Gabriel Schama (USA)
The formal qualities of my artwork tend to emerge from the particularities and structural limitations of layered plywood and paper. Many years ago I started manipulating photographs and old lithograph prints, stacking colored paper underneath, essentially as a series of graphic experiments. But as my designs became more complex, as the depth of the stacked paper become an element in itself, I started to drift deeper into pure abstraction. For years I worked simply for the experience of pushing up against the boundaries of what seemed possible within the simple set of rules from which all my cut paper work flowed: cut, glue, stack, repeat, until finished.
When I first started prototyping ideas in laser-cut plywood, it became brilliantly clear that I needed a machine of my own to push beyond the soft limits of art paper. I received enough patronage from my second Kickstarter campaign to quit my day job, buy my own laser cutter and never looked back. The plywood compositions that I have focused on for the last couple of years are a direct expansion of the same ideas that began by hand in paper. Much of my creative energy has gone into mastering Adobe Illustrator, and I long since reached a point where I no longer sketch anything on paper, favoring the many shortcuts and tools the digital process affords me.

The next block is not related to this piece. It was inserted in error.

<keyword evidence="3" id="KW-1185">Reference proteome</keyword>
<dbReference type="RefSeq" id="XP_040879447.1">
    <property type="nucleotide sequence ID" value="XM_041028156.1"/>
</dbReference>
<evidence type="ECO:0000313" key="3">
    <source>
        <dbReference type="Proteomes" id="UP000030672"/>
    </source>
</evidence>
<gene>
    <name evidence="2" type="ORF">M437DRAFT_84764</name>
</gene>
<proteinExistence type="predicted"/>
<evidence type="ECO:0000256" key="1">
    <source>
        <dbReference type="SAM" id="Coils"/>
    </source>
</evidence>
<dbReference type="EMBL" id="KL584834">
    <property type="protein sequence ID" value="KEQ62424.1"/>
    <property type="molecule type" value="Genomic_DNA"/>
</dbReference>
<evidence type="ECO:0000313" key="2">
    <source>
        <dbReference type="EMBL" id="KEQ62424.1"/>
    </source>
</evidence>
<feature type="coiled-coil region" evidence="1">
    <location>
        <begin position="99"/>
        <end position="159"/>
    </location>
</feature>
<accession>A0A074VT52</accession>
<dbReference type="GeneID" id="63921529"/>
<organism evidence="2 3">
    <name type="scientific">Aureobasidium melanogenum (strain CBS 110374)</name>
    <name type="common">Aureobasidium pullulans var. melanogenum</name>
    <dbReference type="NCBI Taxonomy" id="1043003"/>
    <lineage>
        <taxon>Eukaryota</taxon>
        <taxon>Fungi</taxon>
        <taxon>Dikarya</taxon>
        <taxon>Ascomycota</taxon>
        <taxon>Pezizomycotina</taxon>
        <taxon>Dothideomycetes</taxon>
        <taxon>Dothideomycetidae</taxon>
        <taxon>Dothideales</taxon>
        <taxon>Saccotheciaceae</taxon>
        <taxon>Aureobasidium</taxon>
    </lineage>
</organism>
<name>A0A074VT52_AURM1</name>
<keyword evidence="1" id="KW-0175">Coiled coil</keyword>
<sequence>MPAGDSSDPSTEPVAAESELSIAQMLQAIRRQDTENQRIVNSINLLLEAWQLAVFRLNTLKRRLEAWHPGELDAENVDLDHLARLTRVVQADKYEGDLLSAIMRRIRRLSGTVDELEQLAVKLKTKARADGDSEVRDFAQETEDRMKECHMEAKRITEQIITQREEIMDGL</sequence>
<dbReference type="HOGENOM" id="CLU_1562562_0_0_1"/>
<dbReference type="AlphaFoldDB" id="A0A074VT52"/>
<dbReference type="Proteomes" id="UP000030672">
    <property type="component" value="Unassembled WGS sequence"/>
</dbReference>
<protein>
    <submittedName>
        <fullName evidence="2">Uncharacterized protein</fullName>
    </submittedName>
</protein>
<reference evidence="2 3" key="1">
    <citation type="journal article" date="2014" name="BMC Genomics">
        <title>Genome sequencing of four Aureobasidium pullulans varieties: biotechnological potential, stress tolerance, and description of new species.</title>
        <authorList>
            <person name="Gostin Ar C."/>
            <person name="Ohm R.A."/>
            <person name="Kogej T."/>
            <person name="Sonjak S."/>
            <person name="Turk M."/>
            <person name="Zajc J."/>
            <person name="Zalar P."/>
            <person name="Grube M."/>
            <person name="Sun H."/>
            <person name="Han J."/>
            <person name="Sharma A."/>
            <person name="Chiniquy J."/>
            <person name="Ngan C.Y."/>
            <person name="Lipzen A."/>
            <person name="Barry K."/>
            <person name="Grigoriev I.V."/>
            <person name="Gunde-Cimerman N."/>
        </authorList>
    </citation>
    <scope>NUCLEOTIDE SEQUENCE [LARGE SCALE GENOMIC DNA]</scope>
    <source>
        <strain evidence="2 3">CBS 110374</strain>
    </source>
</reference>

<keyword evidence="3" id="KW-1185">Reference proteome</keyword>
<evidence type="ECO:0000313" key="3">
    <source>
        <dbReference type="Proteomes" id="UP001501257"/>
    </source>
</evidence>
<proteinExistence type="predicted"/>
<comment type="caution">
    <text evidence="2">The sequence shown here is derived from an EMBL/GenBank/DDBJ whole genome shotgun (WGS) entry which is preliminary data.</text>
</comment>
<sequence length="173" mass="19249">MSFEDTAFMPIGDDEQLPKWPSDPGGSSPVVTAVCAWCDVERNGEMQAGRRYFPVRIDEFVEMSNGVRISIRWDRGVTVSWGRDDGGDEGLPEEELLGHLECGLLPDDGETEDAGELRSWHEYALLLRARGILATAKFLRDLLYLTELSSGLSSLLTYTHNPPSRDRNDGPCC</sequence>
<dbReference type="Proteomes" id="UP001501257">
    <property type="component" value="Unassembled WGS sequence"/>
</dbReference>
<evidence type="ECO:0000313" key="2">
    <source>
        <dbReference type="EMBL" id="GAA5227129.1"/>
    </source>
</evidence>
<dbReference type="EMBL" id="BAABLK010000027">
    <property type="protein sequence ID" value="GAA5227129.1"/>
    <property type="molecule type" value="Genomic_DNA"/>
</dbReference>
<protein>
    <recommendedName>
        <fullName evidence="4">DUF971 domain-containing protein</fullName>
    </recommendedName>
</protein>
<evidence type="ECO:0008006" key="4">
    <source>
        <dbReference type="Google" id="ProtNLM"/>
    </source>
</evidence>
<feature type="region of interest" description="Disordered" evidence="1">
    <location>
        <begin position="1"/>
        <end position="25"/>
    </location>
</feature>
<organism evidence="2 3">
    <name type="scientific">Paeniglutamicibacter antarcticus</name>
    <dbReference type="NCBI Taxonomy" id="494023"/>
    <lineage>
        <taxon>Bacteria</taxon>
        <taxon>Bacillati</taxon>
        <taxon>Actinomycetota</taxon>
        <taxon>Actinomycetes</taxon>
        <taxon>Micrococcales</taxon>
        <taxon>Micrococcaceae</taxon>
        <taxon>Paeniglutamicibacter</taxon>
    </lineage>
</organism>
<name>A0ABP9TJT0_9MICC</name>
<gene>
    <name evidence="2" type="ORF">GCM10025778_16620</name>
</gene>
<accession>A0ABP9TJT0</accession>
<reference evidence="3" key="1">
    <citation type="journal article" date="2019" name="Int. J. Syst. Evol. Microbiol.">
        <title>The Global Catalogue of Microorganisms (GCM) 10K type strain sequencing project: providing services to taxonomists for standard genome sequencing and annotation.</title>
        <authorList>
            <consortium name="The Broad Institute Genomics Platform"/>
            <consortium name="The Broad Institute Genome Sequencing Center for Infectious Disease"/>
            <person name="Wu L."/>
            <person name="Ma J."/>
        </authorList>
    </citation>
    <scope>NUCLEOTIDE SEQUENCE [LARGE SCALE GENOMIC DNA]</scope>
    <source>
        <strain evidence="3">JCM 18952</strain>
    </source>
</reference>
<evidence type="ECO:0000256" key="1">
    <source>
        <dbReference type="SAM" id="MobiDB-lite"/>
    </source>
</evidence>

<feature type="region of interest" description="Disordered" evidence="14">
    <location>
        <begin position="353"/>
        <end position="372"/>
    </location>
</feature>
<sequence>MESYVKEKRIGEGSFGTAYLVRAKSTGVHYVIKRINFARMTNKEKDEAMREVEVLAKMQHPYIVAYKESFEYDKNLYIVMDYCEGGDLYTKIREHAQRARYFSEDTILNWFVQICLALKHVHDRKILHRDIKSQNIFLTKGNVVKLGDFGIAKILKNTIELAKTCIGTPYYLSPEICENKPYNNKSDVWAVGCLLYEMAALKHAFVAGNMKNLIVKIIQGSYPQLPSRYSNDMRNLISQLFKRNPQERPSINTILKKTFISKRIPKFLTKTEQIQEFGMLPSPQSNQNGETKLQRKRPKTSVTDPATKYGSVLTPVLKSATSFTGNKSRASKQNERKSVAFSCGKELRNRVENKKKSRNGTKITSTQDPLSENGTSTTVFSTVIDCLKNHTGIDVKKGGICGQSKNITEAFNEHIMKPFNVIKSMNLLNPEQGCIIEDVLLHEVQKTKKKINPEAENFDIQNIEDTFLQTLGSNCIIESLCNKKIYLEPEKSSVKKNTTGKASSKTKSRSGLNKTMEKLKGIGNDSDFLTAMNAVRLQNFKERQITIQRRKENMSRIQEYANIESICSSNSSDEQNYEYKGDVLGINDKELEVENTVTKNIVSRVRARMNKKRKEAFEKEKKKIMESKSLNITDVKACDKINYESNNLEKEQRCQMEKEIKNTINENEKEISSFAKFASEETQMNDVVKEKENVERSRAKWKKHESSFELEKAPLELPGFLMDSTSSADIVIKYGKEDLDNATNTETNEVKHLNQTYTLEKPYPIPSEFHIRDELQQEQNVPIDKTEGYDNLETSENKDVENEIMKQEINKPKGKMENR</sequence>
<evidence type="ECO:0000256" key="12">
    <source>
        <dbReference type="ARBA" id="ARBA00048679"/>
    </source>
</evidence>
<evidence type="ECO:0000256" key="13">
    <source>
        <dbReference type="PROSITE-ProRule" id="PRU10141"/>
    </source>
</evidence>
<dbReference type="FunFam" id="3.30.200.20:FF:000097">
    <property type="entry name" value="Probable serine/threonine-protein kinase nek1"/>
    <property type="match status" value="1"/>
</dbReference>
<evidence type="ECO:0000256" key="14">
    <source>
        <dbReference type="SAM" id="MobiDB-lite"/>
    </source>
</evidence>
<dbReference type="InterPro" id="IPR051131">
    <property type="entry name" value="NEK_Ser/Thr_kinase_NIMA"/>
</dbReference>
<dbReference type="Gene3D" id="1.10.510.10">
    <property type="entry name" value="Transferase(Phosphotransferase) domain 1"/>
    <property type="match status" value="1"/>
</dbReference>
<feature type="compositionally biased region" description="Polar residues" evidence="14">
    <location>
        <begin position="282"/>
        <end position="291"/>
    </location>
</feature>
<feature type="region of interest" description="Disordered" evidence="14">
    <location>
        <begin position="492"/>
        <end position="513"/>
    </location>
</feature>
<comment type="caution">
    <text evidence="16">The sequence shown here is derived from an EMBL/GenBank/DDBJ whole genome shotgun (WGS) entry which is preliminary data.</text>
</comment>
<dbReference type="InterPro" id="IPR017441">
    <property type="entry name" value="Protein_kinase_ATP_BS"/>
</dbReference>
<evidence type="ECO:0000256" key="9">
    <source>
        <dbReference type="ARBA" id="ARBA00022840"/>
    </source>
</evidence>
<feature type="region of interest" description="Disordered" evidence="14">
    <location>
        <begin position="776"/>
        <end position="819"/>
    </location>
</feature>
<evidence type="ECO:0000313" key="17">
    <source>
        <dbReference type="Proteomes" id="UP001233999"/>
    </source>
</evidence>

Fundamentally my work is an aesthetic practice rather than a conceptual one, but I like to think of my work as belonging to an ancient, continuous line of craftsmen, who have adorned the fabrics, facades and structures of civilization for thousands of years. I was in the habit of sketching architectural motifs from the murals and columns of old temples and palaces many years before I ever noticed the same curves and patterns seeping into my own work.
The structural logic and process of my work in a digital medium feels like an intensified and sped up version of what used to unfold over weeks crouched over my cutting mat. I tend to start with a very crude idea, or even just a few simple subdivisions on an art board, and then I start solving problems. I might resolve one part of a design with simple linear extension and rotation, like an Arabian mural, and then find another problem created which seems to beg for a more gestural infill. Whatever other ideas or concepts I may have for a piece, everything still eventually filters through this idiosyncratic process, which for better or worse, I remain utterly obsessed with.
Gabriel Schama was born in 1985. He graduated from Columbia University in 2008 with a bachelor’s in architecture. Variously employed in metal fabrication, furniture making, and photography, Schama started crowdfunding his artwork in 2012 on Kickstarter and has been entirely self-employed for the past couple of years.